• Access to temporary loan payment relief through approved periods (deferment or forbearance) when you do not have to make payments because of financial hardship, continuing your education, or military service
  • No interest accumulation on subsidized student loans during periods when payments are deferred
  • Access to repayment plans based on your income that provide loan forgiveness once you have been in repayment for 20 or 25 years
  • Access to various forms of loan forgiveness and discharge, such as Public Service Loan Forgiveness, teacher loan forgiveness, total and permanent disability discharge, and borrower defense to repayment discharge

When You Must Begin Payments

Once you graduate, drop below half-time enrollment, or leave school, your federal student loan goes into repayment. However, if you have a Direct Subsidized, Direct Unsubsidized, or Federal Family Education Loan, you have a six-month grace period before you are required to start making regular payments. You’ll have a nine-month grace period if you’ve got a Perkins Loan. (Got a PLUS loan? You’ll go into repayment as soon as the loan is fully disbursed—which means once it’s paid out. But if you’re a graduate and professional student PLUS borrower, you will be placed on an automatic deferment while in school and for six months after graduating, leaving school, or dropping below half-time enrollment.)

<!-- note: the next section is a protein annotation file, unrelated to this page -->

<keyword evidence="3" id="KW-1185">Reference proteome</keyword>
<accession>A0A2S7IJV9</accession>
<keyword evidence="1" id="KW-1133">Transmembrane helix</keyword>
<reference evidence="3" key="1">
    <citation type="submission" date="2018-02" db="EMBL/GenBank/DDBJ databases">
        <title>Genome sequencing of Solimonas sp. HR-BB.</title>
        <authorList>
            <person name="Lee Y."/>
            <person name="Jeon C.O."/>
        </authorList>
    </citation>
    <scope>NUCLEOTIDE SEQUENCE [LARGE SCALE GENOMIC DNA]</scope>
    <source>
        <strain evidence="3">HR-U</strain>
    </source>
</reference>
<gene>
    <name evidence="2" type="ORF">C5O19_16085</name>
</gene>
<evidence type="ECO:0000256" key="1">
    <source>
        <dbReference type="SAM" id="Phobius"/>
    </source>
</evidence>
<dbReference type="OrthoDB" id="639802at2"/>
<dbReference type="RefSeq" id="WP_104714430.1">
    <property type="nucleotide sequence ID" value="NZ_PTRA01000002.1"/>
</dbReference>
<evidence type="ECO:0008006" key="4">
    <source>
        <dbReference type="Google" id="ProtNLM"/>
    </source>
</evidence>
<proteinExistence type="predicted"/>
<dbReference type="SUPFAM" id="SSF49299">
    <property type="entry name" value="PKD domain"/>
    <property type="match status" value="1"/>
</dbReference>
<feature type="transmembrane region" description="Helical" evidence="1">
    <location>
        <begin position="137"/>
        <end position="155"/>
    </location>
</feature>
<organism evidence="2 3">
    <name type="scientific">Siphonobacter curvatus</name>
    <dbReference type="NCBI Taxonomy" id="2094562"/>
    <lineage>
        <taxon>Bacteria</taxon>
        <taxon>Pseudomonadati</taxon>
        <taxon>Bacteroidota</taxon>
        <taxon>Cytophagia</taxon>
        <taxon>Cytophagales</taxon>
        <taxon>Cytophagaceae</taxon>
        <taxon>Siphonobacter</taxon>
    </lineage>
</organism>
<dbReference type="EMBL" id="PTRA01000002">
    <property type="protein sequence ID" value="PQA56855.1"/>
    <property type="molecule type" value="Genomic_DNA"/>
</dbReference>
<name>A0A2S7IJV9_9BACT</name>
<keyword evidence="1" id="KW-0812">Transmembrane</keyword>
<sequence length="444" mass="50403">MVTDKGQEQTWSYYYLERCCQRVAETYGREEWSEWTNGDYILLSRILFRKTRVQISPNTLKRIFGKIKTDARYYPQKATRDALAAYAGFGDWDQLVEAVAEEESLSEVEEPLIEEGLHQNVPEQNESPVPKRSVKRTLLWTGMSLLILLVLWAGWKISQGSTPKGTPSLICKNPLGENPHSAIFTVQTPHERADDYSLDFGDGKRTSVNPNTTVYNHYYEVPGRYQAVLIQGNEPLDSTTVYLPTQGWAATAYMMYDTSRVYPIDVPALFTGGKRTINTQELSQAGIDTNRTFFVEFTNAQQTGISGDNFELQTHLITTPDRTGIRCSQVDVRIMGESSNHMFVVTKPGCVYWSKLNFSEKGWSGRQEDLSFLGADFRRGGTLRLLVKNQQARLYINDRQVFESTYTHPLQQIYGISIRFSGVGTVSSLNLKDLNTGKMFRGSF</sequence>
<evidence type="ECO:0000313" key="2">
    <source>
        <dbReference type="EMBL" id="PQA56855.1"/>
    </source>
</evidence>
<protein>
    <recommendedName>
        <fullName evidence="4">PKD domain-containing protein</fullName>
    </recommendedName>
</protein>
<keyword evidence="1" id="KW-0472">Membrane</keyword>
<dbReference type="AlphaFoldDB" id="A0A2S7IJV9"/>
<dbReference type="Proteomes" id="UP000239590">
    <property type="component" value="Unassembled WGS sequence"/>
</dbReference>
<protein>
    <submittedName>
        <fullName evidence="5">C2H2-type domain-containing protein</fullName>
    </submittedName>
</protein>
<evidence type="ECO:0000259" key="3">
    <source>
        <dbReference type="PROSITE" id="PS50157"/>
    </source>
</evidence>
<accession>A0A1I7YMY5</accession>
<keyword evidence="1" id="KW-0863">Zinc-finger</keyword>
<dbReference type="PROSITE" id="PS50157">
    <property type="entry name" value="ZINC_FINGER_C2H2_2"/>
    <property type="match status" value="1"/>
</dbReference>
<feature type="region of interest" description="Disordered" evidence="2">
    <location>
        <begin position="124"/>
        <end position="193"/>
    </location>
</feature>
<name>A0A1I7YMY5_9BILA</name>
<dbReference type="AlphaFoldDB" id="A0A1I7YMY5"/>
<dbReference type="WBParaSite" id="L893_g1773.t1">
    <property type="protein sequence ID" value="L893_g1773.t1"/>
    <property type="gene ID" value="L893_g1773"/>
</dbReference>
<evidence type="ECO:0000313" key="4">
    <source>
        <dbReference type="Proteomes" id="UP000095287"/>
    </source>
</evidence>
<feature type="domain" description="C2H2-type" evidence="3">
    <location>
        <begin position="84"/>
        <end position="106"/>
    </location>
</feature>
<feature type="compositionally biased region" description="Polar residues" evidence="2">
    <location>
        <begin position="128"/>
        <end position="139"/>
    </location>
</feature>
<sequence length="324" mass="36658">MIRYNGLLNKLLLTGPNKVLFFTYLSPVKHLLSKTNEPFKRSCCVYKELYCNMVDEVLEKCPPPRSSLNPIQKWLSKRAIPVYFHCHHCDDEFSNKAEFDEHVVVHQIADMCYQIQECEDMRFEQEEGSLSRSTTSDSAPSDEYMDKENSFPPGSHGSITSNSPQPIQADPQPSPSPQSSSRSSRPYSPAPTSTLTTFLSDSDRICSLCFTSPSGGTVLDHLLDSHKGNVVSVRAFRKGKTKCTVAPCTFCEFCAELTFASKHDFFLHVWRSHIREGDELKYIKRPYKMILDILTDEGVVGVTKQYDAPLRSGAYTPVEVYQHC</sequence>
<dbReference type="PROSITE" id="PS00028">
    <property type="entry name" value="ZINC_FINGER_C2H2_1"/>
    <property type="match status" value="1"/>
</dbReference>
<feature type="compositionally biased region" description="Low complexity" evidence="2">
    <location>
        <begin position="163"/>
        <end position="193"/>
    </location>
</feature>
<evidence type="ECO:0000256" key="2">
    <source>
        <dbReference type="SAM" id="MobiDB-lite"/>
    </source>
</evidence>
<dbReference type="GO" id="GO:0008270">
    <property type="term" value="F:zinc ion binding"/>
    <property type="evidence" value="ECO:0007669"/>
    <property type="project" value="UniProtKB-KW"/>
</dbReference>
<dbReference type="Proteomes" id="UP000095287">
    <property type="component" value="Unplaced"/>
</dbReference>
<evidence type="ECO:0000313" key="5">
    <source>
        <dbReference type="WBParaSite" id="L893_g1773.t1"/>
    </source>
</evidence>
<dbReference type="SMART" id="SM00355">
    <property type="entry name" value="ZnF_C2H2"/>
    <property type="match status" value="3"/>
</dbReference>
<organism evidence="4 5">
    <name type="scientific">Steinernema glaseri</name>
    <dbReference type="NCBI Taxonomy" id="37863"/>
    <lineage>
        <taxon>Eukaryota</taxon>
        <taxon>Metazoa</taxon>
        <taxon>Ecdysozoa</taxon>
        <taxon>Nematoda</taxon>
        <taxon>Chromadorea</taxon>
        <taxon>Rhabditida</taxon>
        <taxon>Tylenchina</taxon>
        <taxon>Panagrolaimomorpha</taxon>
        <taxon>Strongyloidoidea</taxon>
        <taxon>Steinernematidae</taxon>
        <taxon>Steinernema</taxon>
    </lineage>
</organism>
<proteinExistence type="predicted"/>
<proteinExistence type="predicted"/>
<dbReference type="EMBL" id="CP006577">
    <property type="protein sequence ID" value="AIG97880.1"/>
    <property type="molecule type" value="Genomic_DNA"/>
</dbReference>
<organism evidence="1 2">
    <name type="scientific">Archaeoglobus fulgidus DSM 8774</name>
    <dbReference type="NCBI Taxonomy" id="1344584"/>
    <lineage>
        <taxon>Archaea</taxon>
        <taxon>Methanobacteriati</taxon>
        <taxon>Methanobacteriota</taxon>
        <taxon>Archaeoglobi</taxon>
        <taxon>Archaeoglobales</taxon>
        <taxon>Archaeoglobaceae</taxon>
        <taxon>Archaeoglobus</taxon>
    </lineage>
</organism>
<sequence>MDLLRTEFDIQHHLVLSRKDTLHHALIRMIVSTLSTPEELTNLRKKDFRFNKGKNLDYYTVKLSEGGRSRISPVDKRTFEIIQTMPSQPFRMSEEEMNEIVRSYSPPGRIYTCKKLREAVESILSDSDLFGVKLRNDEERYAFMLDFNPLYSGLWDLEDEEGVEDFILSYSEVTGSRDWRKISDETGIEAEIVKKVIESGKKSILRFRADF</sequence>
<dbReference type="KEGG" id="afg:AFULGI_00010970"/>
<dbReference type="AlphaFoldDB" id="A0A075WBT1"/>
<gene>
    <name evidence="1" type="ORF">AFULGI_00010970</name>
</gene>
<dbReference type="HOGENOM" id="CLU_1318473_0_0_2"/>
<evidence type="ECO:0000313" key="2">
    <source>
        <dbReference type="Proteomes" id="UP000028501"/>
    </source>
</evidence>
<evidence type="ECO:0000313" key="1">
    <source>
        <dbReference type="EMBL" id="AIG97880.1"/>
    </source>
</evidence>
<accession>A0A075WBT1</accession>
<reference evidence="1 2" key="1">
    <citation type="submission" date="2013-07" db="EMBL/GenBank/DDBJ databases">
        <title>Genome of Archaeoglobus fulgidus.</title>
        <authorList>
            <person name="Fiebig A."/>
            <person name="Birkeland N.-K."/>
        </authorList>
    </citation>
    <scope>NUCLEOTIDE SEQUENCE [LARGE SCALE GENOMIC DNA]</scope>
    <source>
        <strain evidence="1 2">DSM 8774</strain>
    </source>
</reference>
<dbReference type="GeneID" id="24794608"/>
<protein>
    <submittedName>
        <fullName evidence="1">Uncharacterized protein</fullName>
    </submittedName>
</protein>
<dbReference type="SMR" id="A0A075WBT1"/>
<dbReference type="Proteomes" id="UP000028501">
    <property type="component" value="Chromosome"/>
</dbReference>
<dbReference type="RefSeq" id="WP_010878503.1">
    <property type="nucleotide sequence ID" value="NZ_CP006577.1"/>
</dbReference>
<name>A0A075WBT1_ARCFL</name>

Note: When your loan enters repayment, your servicer will automatically place you on the Standard Repayment Plan. You can request a different repayment plan at any time.

You can make prepayments on your loan while you are in school or during your grace period. Be aware, however, that any prepayment you make will not count as a qualifying payment in any loan forgiveness programs.

Your loan servicer will provide you with a loan repayment schedule that states when your first payment is due, the number and frequency of payments, and the amount of each payment.

Your billing statement will tell you how much to pay. Your monthly payment amount depends on your repayment plan. If you signed up for electronic communication, pay attention to your email. Most loan servicers send an email when your billing statement is ready for you to access online.

The Grace Period